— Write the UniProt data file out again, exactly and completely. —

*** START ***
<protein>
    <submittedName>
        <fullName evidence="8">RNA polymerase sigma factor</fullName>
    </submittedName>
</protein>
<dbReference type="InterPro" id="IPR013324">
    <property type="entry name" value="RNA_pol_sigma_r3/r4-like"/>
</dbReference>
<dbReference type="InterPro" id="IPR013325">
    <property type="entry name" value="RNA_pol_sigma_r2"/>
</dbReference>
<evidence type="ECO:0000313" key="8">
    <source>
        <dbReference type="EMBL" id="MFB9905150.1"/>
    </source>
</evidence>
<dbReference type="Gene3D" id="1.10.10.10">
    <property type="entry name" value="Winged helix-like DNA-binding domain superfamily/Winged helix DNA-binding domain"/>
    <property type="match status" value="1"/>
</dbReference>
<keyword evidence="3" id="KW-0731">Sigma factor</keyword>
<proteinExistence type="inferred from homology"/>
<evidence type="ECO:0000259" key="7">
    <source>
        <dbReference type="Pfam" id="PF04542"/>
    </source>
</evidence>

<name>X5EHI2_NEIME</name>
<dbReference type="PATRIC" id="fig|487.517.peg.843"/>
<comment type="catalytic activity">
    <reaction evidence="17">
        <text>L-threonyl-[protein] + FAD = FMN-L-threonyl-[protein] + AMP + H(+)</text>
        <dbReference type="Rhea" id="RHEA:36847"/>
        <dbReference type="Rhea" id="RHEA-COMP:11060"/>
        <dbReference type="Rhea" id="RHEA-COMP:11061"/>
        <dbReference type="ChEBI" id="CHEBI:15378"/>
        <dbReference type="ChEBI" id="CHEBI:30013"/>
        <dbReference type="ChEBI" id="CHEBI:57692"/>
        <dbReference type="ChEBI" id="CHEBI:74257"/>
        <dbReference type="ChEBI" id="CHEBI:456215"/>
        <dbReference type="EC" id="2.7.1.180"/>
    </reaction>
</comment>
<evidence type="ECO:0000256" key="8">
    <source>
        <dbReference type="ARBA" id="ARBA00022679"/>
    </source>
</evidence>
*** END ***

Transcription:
<protein>
    <submittedName>
        <fullName evidence="8">RNA polymerase sigma factor</fullName>
    </submittedName>
</protein>
<dbReference type="InterPro" id="IPR013324">
    <property type="entry name" value="RNA_pol_sigma_r3/r4-like"/>
</dbReference>
<dbReference type="InterPro" id="IPR013325">
    <property type="entry name" value="RNA_pol_sigma_r2"/>
</dbReference>
<evidence type="ECO:0000313" key="8">
    <source>
        <dbReference type="EMBL" id="MFB9905150.1"/>
    </source>
</evidence>
<dbReference type="Gene3D" id="1.10.10.10">
    <property type="entry name" value="Winged helix-like DNA-binding domain superfamily/Winged helix DNA-binding domain"/>
    <property type="match status" value="1"/>
</dbReference>
<keyword evidence="3" id="KW-0731">Sigma factor</keyword>
<proteinExistence type="inferred from homology"/>
<evidence type="ECO:0000259" key="7">
    <source>
        <dbReference type="Pfam" id="PF04542"/>
    </source>
</evidence>

<name>X5EHI2_NEIME</name>
<dbReference type="PATRIC" id="fig|487.517.peg.843"/>
<comment type="catalytic activity">
    <reaction evidence="17">
        <text>L-threonyl-[protein] + FAD = FMN-L-threonyl-[protein] + AMP + H(+)</text>
        <dbReference type="Rhea" id="RHEA:36847"/>
        <dbReference type="Rhea" id="RHEA-COMP:11060"/>
        <dbReference type="Rhea" id="RHEA-COMP:11061"/>
        <dbReference type="ChEBI" id="CHEBI:15378"/>
        <dbReference type="ChEBI" id="CHEBI:30013"/>
        <dbReference type="ChEBI" id="CHEBI:57692"/>
        <dbReference type="ChEBI" id="CHEBI:74257"/>
        <dbReference type="ChEBI" id="CHEBI:456215"/>
        <dbReference type="EC" id="2.7.1.180"/>
    </reaction>
</comment>
<evidence type="ECO:0000256" key="8">
    <source>
        <dbReference type="ARBA" id="ARBA00022679"/>
    </source>
</evidence>